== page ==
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Men who stole jewellery from Loveweds Jewellers in Harpenden jailed
Robbers got away with £65,000 worth of rings and Rolex watches from a Harpenden jewellers in a scam based on a bogus wedding.
Jamie Kalaiarasu posed as a customer called "Jay" to ensure the jewellery was in stock before he and co-defendants Ashley Latimer-Bassill and Daniel Stanley kidnapped and robbed the manager.
On Friday Kalaiarasu, 22, of Archers Road, Stevenage; Latimer-Bassill of Loxley Court, Crane Mead, Ware and Stanley, 24, of Travellers Lane, Hatfield, all pleaded guilty to conspiracy to rob Michael Barres on March 20 this year.
They were jailed by Judge Stephen Gullick at St Albans Crown Court for a total of 17 years.
Prosecutor David Chrimes said Loveweds Jewellers in Harpenden High Street has a single show room where customers can view replica items of jewellery before they are ordered from Hatton Garden in London and send to the shop, where they are kept in the safe.
"Jay visited the shop a number of times, building up a rapport with Mr Barres. They spoke 7 or 8 times in the 10 days before the robbery. Jay told Mr Barres he was having a very expensive wedding and wanted to order some expensive jewellery - rings for his wife and the bridesmaids and Rolex watches for the groom and the men involved. It came to £65,000," said Mr Chrimes.
On March 20 Jay made an arrangement to collect the jewellery and went to the shop at around 4.30pm. He established that the jewellery was in the safe before leaving without taking it or paying for it.
Mr Barres locked up half an hour later and it was then that he was kidnapped by Latimer-Bassill and Stanley. One said: "This is what is going to happen." He was escorted to a car and had a cotton hood, like a pillow case, put over his head and his hands were tied with duct tape. Although he could see not see a gun, he was told by the robbers that they had one.
Kalaiarasu came to the car and was recognised through the hood by Mr Barres as Jay. He was made to hand over the keys to the shop and give the details of the alarm code and the safe. Kalaiarasu went in and returned later with the £65,000 worth of stock.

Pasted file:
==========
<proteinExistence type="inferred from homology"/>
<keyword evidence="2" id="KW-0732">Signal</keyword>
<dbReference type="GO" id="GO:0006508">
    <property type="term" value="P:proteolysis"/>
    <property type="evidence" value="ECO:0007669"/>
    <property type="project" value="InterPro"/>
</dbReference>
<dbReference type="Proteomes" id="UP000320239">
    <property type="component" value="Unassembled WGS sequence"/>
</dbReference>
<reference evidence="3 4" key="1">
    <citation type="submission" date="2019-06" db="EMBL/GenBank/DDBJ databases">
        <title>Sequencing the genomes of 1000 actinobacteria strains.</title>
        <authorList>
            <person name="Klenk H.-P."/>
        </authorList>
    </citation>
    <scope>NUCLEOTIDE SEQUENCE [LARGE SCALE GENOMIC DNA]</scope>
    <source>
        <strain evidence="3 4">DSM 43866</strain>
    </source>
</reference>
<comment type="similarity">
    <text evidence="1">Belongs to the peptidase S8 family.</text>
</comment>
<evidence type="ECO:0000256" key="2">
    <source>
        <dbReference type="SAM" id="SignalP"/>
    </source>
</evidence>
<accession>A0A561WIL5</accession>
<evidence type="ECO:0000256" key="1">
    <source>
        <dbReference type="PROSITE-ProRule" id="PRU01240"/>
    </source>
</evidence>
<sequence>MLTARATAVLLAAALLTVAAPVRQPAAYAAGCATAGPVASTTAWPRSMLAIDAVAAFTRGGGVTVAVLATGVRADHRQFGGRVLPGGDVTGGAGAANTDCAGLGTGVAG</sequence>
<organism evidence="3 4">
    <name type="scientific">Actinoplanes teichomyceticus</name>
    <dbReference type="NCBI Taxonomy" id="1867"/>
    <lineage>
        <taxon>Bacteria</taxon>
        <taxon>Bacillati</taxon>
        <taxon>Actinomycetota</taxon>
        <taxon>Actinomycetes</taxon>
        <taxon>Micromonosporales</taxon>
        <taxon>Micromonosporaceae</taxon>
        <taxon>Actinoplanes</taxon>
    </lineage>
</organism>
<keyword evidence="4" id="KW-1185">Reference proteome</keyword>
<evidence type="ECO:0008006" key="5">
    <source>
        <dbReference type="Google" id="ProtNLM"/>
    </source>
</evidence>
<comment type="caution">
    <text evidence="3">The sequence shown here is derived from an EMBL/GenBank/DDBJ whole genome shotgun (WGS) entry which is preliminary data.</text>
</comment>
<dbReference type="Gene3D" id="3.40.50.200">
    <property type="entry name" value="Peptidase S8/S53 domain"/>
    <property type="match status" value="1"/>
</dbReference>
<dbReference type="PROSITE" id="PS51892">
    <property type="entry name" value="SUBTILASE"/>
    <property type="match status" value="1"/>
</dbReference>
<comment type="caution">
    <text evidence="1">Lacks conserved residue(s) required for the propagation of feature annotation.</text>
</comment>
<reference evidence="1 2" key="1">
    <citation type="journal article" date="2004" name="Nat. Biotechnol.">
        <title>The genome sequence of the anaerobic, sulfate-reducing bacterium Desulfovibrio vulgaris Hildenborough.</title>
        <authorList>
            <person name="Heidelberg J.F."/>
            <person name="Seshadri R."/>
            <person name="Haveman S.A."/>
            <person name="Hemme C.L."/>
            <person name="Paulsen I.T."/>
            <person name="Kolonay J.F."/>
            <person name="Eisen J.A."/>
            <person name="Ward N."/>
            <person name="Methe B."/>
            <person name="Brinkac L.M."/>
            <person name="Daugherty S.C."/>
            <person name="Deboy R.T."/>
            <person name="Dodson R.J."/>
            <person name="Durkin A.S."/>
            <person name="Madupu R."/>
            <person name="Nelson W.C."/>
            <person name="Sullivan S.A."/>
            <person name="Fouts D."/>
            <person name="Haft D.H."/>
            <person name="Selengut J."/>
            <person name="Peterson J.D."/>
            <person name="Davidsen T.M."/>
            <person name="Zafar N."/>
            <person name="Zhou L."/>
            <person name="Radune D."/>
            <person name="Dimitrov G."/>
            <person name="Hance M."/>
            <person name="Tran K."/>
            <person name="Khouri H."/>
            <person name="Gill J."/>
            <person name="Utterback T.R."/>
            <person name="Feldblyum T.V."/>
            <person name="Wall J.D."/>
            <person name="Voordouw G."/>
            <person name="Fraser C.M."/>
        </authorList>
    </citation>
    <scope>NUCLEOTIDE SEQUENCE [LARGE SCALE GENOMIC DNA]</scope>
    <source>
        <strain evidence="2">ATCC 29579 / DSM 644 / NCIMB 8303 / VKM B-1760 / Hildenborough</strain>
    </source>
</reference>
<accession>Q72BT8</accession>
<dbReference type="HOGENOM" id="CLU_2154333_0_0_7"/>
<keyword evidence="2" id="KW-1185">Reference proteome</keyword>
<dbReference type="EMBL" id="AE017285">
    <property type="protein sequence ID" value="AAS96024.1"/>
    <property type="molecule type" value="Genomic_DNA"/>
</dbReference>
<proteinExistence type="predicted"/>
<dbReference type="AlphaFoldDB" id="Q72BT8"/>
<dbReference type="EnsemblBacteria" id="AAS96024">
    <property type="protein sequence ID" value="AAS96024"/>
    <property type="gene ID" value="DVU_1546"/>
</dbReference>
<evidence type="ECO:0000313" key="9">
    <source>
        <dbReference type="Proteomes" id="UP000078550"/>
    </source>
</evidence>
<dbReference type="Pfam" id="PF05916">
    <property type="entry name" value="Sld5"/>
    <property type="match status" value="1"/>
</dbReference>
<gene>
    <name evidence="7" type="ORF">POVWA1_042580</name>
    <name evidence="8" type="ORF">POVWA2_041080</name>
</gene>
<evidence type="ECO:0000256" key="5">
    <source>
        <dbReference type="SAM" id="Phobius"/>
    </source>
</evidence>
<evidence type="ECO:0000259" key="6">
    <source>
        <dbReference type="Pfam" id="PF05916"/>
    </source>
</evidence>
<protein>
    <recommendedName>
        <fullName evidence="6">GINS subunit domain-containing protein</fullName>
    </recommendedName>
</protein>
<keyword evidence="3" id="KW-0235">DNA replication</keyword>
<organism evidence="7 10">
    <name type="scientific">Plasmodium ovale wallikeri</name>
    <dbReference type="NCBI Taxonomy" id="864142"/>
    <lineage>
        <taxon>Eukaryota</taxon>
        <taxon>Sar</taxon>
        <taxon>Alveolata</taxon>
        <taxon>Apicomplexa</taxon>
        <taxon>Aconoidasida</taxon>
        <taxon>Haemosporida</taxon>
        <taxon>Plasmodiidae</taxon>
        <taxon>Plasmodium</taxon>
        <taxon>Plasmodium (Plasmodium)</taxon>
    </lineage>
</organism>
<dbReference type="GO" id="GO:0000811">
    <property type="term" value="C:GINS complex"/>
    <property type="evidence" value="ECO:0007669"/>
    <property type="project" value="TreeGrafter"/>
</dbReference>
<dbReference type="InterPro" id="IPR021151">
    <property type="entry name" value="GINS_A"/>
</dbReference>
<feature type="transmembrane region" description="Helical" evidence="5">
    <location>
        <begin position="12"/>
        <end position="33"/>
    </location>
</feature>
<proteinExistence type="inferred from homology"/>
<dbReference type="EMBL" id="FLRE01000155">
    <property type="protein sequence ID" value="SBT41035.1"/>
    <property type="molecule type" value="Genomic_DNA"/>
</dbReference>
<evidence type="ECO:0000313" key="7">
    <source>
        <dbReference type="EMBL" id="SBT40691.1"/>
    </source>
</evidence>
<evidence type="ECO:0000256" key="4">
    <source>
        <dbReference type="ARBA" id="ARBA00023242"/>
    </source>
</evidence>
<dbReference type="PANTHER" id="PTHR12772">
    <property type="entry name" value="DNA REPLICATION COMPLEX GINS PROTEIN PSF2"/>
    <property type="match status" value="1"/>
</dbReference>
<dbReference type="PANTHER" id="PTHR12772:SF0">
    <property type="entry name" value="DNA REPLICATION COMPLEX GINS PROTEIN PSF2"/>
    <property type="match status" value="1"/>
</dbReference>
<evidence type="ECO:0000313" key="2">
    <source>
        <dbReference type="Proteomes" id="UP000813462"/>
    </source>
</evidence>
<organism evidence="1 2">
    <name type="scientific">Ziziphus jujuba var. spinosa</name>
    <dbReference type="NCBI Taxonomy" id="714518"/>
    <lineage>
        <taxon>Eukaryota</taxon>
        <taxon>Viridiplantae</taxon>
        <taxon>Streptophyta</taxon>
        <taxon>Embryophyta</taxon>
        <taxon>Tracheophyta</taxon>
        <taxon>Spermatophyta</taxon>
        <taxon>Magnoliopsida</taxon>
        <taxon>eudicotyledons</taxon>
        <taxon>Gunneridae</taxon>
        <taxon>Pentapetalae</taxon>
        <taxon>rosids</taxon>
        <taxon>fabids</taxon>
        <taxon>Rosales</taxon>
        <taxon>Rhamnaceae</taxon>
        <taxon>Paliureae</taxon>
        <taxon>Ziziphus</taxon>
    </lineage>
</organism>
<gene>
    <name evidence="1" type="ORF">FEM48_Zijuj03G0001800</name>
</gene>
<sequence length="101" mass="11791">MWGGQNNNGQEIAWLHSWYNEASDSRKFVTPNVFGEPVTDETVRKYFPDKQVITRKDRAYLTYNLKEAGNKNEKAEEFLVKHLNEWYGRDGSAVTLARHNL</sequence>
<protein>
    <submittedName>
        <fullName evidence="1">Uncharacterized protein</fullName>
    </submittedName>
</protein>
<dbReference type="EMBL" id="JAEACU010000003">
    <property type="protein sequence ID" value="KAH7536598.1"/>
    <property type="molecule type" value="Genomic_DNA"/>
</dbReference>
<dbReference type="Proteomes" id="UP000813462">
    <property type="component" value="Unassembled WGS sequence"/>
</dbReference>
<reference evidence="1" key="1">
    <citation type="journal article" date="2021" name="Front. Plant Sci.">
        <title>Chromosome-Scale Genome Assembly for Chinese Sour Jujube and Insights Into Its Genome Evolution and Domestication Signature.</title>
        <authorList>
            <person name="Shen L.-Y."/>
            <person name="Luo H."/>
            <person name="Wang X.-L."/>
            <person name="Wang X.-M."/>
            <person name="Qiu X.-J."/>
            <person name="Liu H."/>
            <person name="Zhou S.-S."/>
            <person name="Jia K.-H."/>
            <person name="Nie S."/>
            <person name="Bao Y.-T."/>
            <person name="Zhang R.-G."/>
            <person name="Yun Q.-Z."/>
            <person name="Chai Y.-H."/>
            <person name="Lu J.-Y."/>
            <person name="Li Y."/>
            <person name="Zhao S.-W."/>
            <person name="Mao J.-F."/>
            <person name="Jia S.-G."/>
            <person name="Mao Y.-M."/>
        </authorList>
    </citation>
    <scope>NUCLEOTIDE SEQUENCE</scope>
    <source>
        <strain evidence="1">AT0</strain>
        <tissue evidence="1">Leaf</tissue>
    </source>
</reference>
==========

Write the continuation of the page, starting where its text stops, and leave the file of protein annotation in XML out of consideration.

Mr Barres was driven around in the BMW before being freed. He was told to sit in his own car for 10 minutes before doing anything. He was warned there was a sniper in the area and he would be shot. He went into a nearby pub and called the police.
On an earlier visit another member of staff was suspicious of Jay and had taken down his number plate. This led to the arrest of Kalaiarasu. The two others were arrested shortly afterwards.
Around a third of the jewellery was recovered. None was at Kalaiarasu's address, some was found at the other two defendants' homes.
The judge was told Kalaiarasu had four previous convictions. Latimer-Bassill had served a 40 month sentence for wounding. Stanley had no previous convictions, but one caution for aggravated vehicle taking.
For Kalaiarasu, Patrick Dorian said his client was genuinely remorseful and had pleaded guilty at the first opportunity. He had the support of his family and girlfriend. At the time of the offence he was working as a chef in a care home and had met the other two defendants.
Alison Morgan for Latimer-Basill and Stanley asked for credit for their guilty pleas at the first opportunity saying the robbery was "not sophisticated."
Judge Stephen Gullick jailed Kalaiarasu and Latimer Bassill for six years and Stanley for five years. He told them: "No doubt Mr Barres was terrified by these events." He said the robbery had been pre-planned and the victim had been alone in the shop and was vulnerable.
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